Prepare For a Very Bumpy Ride in 2019

This is the time of year when we tend to hear a lot of predictions about what will happen in the new year. I’m not someone who tends to forecast the future, but there are a couple of things that are pretty much guaranteed to be major news items in 2019.

The bad news is that, unless he is removed from office via impeachment or invocation of the 25th amendment, Donald Trump will continue to be president. Those who predict (or hope) that he will voluntarily resign from office haven’t been paying attention to what we know about the man who currently occupies the Oval Office. Here’s what Tony Schwartz, ghostwriter of Art of the Deal, wrote about him.

To survive, I concluded from our conversations, Trump felt compelled to go to war with the world. It was a binary, zero-sum choice for him: You either dominated or you submitted. You either created and exploited fear, or you succumbed to it…Trump grew up fighting for his life and taking no prisoners. In countless conversations, he made clear to me that he treated every encounter as a contest he had to win, because the only other option from his perspective was to lose, and that was the equivalent of obliteration.

For a man who thinks that losing is the equivalent of obliteration, backing down is not an option. Instead, we can expect Trump to get worse—which is something I have been predicting since he walked into the White House for the first time. The president doesn’t have the ability to self-correct or learn from his mistakes. As pressure continues to mount, he will simply double-down on his most erratic and explosive behavior. That doesn’t bode well for what we will see from him in 2019.

One of the main reasons the pressure will continue to mount on Trump is the endless stream of investigations he faces into both his past as well as his time as president. The foremost among those is the Muller probe, which is very likely to come to fruition in 2019. How that will unfold is one of the many unknowns we face this year, but it will obviously contribute to the president’s unstable behavior.

We don’t know the extent of what Mueller has uncovered during this investigation because, for whatever reason, he has kept most of it under wraps from the beginning. Any assumptions about what the special counsel does or does not know about a conspiracy between the Trump campaign and Moscow are therefore completely unfounded.

What we do know is that Russia attempted to interfere in the 2016 election, the Trump campaign was loaded with people who had deep connections with the Kremlin, there were multiple meetings between Russians and campaign staff during the course of the campaign and transition, people involved in those meetings consistently lied about them, and the Trump administration has done everything possible to obstruct the investigation. In addition, Trump’s foreign policy has aligned almost completely with Vladimir Putin’s goals, while the president has done nothing to protect U.S. elections from further attempts to interfere. Mueller’s job will be to connect those dots, and hopefully tell the story that explains it all. What happens from there is anybody’s guess.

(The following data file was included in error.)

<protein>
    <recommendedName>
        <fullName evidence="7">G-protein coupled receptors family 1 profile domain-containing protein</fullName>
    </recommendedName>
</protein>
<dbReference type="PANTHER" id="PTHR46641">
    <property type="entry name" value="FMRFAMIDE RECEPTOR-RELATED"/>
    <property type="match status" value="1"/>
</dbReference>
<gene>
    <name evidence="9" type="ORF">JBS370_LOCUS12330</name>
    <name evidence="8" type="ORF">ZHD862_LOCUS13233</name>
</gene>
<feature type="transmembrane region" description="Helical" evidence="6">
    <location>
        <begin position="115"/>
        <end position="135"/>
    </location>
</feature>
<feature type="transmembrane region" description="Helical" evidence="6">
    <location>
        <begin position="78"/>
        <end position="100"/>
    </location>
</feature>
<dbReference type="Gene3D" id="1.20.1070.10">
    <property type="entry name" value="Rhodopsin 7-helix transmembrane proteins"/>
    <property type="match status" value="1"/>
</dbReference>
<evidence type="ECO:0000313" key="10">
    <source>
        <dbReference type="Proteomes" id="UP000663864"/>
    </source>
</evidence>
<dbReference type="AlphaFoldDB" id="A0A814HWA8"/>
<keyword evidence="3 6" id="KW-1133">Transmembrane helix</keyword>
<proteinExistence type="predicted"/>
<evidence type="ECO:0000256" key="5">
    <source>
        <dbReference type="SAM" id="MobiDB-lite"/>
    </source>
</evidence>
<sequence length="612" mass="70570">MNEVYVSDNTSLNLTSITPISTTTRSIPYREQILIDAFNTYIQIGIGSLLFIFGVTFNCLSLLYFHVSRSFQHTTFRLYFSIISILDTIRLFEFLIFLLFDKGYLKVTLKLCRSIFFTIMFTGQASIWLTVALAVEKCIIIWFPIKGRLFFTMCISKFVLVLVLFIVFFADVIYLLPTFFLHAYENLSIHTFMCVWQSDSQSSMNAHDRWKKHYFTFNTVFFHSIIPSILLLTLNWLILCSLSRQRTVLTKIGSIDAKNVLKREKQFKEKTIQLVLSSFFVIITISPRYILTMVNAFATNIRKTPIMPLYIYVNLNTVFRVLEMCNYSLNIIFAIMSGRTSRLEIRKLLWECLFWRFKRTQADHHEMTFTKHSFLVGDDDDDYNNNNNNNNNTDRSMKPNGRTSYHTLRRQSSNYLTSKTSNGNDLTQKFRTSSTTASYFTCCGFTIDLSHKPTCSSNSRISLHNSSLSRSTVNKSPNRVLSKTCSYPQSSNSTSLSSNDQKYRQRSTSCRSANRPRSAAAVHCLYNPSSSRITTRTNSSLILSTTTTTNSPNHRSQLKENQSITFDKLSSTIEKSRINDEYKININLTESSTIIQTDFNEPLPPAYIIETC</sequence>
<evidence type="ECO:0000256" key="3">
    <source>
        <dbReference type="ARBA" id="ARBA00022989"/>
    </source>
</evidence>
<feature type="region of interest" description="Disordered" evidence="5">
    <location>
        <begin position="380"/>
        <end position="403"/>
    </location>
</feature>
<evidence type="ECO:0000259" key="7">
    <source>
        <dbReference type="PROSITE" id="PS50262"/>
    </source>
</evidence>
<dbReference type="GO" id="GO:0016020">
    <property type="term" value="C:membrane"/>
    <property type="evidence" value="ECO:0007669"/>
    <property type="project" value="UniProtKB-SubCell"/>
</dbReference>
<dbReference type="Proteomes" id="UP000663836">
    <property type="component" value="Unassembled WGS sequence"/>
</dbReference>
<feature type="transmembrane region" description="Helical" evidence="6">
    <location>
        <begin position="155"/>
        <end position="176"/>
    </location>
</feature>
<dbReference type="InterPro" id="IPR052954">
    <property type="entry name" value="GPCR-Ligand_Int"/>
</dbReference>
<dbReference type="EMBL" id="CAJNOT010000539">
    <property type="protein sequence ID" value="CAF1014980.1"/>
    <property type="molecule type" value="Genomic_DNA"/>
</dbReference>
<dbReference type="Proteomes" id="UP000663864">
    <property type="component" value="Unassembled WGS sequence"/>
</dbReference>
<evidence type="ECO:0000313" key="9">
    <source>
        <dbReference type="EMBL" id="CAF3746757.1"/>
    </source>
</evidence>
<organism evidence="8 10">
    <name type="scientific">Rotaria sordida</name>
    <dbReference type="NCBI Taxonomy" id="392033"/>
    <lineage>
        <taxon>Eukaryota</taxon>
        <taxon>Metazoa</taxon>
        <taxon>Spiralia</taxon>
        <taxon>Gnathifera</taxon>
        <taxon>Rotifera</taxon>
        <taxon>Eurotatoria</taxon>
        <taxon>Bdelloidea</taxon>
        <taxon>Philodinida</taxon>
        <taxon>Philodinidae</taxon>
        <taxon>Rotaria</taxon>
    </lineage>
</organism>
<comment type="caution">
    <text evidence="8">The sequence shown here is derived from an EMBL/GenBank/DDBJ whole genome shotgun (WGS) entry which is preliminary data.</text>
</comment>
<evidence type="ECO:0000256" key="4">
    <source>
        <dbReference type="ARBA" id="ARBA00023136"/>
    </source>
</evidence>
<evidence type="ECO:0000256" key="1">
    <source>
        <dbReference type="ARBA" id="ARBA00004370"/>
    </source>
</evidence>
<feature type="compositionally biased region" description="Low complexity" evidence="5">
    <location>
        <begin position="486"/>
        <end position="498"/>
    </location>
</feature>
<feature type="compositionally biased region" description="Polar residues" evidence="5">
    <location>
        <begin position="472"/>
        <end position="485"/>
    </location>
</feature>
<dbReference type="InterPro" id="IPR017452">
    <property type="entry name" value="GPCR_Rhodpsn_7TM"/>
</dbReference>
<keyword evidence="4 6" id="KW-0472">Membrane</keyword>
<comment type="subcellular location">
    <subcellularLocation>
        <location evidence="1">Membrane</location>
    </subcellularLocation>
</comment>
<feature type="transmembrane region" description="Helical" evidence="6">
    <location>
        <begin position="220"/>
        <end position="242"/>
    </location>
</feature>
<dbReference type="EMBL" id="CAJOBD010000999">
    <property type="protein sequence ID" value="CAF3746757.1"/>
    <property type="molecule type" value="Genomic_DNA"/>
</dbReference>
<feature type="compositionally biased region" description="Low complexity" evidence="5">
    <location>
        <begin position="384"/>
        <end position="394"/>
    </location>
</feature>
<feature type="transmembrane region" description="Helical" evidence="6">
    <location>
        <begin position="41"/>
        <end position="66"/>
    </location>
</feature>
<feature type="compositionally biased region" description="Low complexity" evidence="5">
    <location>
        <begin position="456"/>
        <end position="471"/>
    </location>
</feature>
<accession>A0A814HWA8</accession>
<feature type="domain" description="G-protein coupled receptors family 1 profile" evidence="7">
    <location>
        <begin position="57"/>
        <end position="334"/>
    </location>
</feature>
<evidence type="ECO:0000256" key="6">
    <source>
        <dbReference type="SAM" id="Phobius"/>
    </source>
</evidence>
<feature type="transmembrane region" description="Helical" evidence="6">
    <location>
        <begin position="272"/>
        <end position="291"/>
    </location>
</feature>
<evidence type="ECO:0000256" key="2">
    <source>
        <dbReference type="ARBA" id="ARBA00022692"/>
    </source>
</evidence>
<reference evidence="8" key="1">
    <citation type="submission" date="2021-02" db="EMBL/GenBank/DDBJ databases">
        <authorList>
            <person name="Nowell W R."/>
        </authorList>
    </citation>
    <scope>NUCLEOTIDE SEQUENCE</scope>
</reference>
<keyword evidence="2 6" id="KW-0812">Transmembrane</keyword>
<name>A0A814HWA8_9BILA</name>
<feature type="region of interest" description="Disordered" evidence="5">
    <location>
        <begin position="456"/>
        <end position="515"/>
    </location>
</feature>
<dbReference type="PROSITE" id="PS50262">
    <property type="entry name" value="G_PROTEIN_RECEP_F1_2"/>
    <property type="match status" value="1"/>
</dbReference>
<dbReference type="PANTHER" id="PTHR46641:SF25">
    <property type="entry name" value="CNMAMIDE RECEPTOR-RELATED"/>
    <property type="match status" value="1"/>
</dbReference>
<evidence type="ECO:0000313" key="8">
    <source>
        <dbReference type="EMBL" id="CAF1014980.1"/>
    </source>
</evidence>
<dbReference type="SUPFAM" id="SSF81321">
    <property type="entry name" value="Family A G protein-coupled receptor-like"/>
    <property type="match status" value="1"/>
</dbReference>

Of course, Mueller’s investigation isn’t the only one. U.S. Attorneys in the Southern District of New York already have evidence that Trump engaged in campaign finance violations via testimony from Michael Cohen. But that is probably the tip of the iceberg of what they are looking into when it comes to the president’s former business practices. Over the holidays, the New Jersey field office started an investigation of their own.

New Jersey prosecutors have collected evidence that supervisors at President Trump’s Garden State golf club may have committed federal immigration crimes — and the FBI as well as special counsel Robert Mueller have played part in the inquiry, the Daily News has learned.

Anibal Romero, a Newark attorney who represents several undocumented immigrants who used to work at the Trump National Golf Club in Bedminster, said Friday he recently met with investigators from the state attorney general’s office and handed over fraudulent green cards and Social Security numbers that management at the club allegedly procured and gave his clients, Victorina Morales and Sandra Diaz.

In addition, there are the investigations into the Trump Foundation, and other inquiries that will be launched by the New York State Attorney General, as well as the suit against the president for violation of the emoluments clause in the Constitution. But perhaps the biggest news for 2019 will be the fact that Democrats now hold a majority in the House of Representatives and are prepared to launch their own investigations, including—but not limited to—activities of the Trump administration.

What all of this comes down to is that the biggest story of the year will be that—heading into the third year of his tenure—Donald Trump will be the most investigated president in the history of this country. That isn’t the result of a Democratic plot, but the fact that the current occupant of the White House is a mob-like figure who has overseen an administration that isn’t just incompetent, but has shown very little respect for the rule of law.

There are still a lot of unknowns about what will happen in 2019. But the combination of the pressure of these investigations with the president’s increasing volatility indicate that we are in for a very bumpy ride this year, and no one can reasonably predict how it will all end.

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Nancy LeTourneau

Nancy LeTourneau is a contributing writer for the Washington Monthly. Follow her on Twitter @Smartypants60.